Bud, you can call my views on national security extreme all you want. But the fact is that my views on our role in the world is consistent with where most folks in the security sphere, whether Democrats or Republicans, have been since 1945.

                I’m sure that some specifics of my views might be more in line with folks on the left end of that consensus, and at other times I’ll be toward the right. But its a centrist consensus I’m talking about here, so I’m never straying far, and certainly not to anywhere that would be “extreme.”

                The people I’m going to disagree with are a mix of isolationists, pacifists and noninterventionists on both the left and the right. Some of those folks tend to be very, VERY sure of the rightness of their beliefs, and I suppose to them a centrist looks extreme…

                Reply
                1. bud

                  I clearly remember you stating unequivocally that you would have supported invading Iraq EVEN if we knew there were no WMD. That is just an extreme position that very, very few would agree with. Heck, a higher proportion of Americans probably support a Muslim ban or other alt-right policies. It is simply outlandish to claim your positions on foreign wars are centrist.

            2. Harry Harris

              What I mean is that Dr K’s opinions on several matters are more in line with moderate and liberal opinion than the right-wingers whom he is paid to feed. Contrasted with the Trump, Hannity, and Fox and Friends crowd, he’s no ignoramous.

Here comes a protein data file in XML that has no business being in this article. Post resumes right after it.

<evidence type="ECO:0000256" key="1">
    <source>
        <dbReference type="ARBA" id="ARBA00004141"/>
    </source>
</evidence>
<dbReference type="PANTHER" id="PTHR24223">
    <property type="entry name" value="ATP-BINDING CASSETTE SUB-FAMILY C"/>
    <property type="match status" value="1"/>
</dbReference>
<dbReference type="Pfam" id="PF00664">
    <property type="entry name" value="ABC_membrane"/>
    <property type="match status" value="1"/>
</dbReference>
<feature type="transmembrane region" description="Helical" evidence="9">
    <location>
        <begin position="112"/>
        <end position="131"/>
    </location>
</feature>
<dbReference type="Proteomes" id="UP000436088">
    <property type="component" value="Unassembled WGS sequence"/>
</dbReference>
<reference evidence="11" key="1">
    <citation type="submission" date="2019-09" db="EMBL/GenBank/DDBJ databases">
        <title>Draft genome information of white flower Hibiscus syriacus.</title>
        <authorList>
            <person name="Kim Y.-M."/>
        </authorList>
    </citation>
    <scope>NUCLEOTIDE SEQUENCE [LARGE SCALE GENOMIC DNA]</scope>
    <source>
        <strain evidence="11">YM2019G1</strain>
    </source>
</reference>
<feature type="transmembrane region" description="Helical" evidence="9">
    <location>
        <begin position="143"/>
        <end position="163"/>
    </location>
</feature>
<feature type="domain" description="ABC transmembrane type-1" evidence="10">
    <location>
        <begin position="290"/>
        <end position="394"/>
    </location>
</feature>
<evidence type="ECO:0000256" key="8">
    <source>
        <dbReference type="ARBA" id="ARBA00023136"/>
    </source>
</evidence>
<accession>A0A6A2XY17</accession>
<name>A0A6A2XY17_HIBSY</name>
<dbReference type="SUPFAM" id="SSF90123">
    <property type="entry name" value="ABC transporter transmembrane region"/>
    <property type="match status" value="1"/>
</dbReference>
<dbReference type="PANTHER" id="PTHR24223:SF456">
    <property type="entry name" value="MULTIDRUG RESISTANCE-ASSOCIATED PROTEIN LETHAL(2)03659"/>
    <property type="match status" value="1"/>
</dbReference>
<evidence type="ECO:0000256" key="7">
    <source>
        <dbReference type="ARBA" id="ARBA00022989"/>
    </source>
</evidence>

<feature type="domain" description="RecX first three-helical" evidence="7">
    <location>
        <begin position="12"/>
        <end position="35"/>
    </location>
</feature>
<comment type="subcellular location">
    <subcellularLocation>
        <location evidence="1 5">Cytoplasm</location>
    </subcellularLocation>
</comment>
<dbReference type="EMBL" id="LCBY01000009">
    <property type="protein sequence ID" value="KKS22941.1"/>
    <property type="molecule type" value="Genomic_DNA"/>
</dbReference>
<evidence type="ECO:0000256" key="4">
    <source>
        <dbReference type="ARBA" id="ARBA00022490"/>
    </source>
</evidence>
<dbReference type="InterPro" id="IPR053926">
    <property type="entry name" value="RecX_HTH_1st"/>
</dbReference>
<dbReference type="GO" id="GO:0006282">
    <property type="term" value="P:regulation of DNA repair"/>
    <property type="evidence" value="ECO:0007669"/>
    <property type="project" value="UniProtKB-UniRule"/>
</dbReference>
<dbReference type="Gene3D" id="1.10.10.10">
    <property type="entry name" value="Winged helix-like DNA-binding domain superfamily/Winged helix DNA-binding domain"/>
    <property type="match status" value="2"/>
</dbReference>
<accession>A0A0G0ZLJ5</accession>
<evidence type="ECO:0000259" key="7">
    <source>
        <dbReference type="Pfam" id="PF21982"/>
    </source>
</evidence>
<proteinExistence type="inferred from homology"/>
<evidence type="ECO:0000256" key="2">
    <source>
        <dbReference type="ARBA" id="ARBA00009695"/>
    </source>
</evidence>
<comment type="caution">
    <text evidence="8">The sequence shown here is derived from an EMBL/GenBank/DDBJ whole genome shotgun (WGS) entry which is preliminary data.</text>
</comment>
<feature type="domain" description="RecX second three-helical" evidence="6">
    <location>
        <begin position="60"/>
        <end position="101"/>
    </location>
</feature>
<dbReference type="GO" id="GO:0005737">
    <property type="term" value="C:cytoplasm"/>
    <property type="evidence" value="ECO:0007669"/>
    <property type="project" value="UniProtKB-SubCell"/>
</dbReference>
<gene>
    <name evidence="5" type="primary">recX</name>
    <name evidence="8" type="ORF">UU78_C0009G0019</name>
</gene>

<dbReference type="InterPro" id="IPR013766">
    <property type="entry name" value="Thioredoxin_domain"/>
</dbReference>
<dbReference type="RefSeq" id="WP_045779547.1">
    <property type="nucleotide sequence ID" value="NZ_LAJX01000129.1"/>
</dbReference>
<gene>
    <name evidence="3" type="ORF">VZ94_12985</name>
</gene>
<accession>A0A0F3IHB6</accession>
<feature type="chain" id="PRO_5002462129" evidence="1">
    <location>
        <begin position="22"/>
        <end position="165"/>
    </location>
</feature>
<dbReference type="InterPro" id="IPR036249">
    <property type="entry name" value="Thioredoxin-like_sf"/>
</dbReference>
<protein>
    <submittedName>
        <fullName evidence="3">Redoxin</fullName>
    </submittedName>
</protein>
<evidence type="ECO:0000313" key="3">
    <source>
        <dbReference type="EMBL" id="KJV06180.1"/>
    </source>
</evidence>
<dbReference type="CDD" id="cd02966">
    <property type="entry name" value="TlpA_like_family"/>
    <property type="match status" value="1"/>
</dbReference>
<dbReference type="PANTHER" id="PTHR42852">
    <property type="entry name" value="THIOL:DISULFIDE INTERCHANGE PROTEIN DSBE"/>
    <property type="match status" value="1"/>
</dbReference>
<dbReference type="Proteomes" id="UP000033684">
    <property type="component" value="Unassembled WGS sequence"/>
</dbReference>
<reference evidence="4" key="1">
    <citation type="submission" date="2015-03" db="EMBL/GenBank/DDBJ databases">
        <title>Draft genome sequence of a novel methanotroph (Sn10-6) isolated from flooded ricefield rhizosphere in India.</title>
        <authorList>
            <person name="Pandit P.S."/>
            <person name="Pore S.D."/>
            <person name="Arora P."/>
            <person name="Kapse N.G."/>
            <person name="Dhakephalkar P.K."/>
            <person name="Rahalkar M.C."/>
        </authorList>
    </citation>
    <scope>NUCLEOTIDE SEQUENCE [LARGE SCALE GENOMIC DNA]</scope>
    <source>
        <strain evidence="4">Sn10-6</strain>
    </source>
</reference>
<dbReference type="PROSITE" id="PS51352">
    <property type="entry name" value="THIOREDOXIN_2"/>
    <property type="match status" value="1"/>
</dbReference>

As far as Krugman, he can seem as petulant as learned and as personally vain as most any (short of Trump). I take his pronouncements outside economics with my usual, handy grain of salt, His economic analysis and commentary carries weight, but does not inspire discipleship.

              Reply
      3. Harry Harris

        I used the “his own” phrase twice The backyard usage refers to his attempts to consider and understand people who make much less money doing much less interesting work, have less exposure to theoretical thinking, and aren’t very broadly educated.
        The second refers to his own heartbeat, a reference to a seemingly increased emotional and empathetic component influencing his thinking, not his political leaning.
        While I think Brooks pushes hard against the polarization that has ruined (in my opinion) most of our political, public, and personal discourse, I certainly see him as commenting from a center-right perspective. He’s much like the former “moderate Republican” members of congress who have disappeared from the cover of that party’s shrinking tent or have been intimidated into signing onto its manifestos.

        Reply